Digitalization is transforming practically every area of life. What impact is it having on defense research?
Michael Arens: The battlefield is changing, though not merely because certain aspects of it have been relocated to the realm of cyberspace. Instead, we’re also seeing a shift in the requirements made of armed forces in the real world. With digital technologies available to everyone worldwide, armed forces must ensure they are physically equipped to combat so-called peer adversaries. They need to rapidly process large amounts of intelligence data from different sources so as to build an accurate picture that enables informed operational decisions. For example, they have to be able to operate in GPS-denied environments. At the same time, with weapon systems being transformed by digitalization and automation, the emphasis is now on alliances of highly networked and partly manned/partly unmanned units. All of these considerations play a key role in, for example, the advance discussions on the development of a new European battle tank system. So there’s a lot of research and development work to do.
What kind of contribution will Fraunhofer IOSB be able to make here?
Arens: We have expertise in a whole range of technologies that will be crucial for meeting these challenges. For example, we have been developing systems to help evaluate sensor data and other information or fully automate these processes for many years now. This process starts with data acquisition – for example, through the use of planning tools for sensor deployment – and includes the requisite IT systems and architectures for data storage and data sharing between alliance partners. It also involves not only the algorithms used to extract and evaluate information but also systems that can present even the most complex situations on a wide variety of device platforms and in a manner appropriate to specific roles, thereby enabling rapid action.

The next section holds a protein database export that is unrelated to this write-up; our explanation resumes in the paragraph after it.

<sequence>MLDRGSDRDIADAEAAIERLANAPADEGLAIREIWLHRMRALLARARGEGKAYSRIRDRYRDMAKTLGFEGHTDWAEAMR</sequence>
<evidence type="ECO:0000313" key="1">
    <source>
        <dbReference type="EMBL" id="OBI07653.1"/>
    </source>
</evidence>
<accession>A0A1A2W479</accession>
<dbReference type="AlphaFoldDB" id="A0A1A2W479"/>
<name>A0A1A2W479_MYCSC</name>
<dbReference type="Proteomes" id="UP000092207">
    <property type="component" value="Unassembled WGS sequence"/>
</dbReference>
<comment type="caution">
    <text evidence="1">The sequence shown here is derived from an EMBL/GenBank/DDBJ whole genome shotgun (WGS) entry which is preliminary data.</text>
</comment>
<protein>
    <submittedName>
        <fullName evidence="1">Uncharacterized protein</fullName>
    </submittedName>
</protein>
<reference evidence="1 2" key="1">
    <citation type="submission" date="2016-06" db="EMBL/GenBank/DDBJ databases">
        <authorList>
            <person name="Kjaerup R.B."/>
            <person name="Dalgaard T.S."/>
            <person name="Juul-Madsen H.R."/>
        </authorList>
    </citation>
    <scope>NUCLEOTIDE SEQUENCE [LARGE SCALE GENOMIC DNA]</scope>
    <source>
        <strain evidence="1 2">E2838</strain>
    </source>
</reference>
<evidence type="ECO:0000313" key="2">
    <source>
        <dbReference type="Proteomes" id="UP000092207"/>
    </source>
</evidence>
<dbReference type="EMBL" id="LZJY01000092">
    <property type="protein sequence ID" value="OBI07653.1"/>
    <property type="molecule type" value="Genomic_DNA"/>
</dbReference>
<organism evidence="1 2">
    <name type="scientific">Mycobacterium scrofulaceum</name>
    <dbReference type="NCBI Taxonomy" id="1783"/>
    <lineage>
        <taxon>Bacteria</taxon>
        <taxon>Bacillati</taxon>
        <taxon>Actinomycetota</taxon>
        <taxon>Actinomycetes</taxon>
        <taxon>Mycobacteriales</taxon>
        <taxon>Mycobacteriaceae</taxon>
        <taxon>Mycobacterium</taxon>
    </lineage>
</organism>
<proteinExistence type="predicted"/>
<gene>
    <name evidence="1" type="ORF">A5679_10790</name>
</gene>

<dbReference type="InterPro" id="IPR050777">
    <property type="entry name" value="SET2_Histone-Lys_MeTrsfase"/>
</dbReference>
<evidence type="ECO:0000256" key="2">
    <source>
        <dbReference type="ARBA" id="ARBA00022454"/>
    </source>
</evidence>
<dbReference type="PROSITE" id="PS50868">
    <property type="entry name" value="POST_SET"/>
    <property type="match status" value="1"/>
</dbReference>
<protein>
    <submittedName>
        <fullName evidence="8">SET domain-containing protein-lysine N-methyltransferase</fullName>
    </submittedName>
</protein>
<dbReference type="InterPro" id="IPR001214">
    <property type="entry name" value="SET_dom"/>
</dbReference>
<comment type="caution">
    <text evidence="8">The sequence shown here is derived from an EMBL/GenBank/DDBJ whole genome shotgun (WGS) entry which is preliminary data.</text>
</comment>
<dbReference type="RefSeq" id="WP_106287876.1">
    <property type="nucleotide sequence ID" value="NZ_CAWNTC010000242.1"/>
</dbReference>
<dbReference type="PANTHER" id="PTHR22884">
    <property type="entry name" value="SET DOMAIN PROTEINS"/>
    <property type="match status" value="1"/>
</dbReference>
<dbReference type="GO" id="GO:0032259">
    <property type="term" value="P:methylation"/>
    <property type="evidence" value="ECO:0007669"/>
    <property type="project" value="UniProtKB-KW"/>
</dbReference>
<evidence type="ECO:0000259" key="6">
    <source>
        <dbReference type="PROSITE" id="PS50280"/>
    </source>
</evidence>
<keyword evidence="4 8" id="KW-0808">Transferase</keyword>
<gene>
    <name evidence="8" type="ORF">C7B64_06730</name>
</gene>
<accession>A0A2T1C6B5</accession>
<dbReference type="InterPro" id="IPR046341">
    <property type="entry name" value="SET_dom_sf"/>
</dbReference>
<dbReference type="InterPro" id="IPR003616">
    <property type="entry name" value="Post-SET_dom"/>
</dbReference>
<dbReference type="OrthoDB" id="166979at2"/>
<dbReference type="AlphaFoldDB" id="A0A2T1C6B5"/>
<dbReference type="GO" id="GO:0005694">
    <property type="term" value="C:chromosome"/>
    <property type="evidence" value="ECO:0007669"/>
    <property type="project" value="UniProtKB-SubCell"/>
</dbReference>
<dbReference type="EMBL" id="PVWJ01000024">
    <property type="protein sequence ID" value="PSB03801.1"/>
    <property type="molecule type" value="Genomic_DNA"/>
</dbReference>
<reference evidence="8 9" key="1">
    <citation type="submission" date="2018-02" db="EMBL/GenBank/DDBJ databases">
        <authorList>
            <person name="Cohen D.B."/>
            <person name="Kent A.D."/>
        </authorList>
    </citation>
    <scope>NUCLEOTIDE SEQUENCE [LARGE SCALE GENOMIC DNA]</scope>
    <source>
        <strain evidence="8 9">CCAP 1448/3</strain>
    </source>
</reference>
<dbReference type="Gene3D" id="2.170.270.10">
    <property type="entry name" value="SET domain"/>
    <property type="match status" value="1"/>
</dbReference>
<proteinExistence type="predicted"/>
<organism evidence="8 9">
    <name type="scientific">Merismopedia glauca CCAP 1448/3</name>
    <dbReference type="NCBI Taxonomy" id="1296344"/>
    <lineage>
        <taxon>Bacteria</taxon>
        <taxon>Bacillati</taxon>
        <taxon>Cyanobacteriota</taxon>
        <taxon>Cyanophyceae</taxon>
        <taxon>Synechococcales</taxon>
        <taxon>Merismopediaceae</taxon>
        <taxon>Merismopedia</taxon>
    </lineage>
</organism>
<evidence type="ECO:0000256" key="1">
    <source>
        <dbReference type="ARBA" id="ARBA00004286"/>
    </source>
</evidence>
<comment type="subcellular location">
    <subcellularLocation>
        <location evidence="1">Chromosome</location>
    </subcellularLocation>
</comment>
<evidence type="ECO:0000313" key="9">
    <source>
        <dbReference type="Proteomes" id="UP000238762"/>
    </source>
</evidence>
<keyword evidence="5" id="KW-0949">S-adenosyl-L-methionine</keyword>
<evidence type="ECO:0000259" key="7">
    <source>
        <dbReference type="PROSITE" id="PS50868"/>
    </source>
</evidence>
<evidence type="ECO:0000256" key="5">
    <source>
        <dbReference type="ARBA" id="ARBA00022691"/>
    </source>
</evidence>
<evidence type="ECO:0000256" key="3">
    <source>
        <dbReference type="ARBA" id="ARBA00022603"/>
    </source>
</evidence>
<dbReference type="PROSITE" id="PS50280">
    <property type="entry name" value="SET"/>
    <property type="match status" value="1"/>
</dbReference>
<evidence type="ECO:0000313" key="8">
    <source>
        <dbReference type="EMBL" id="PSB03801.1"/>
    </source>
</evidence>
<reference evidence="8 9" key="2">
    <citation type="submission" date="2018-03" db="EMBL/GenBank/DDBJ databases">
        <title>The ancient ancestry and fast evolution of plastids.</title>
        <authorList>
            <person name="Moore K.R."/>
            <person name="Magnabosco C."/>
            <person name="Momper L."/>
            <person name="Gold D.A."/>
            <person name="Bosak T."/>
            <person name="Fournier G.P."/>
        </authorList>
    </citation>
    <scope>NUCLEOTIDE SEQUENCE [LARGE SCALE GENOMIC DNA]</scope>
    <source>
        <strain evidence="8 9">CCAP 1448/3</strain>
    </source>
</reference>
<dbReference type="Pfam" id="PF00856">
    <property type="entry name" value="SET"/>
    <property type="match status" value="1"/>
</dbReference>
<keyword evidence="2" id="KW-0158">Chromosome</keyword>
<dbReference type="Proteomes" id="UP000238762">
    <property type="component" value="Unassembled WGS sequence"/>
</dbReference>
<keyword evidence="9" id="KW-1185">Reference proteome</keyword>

And what about areas beyond the intelligence cycle and the interpretation of reconnaissance data?
Arens: We’ve got a lot to contribute here as well. In the field of GPS-denied environments, for example, we’ve been working for some time now on image-based localization and navigation. And we also have the ability to automatically reference other kinds of information within space and time, which means we can fuse this data to form an overall and unified virtual picture. This will be crucial for the future weapon system alliances we referred to earlier, which will comprise manned and unmanned units, and where perhaps one unit will be able to see the target, while another one has to fire at it. When it comes to creating these unmanned units, we have extensive experience with autonomous systems in hostile environments.
The computer scientist Dr. Michael Arens is head of the Object Recognition department (OBJ) and spokesperson for the Defense business unit.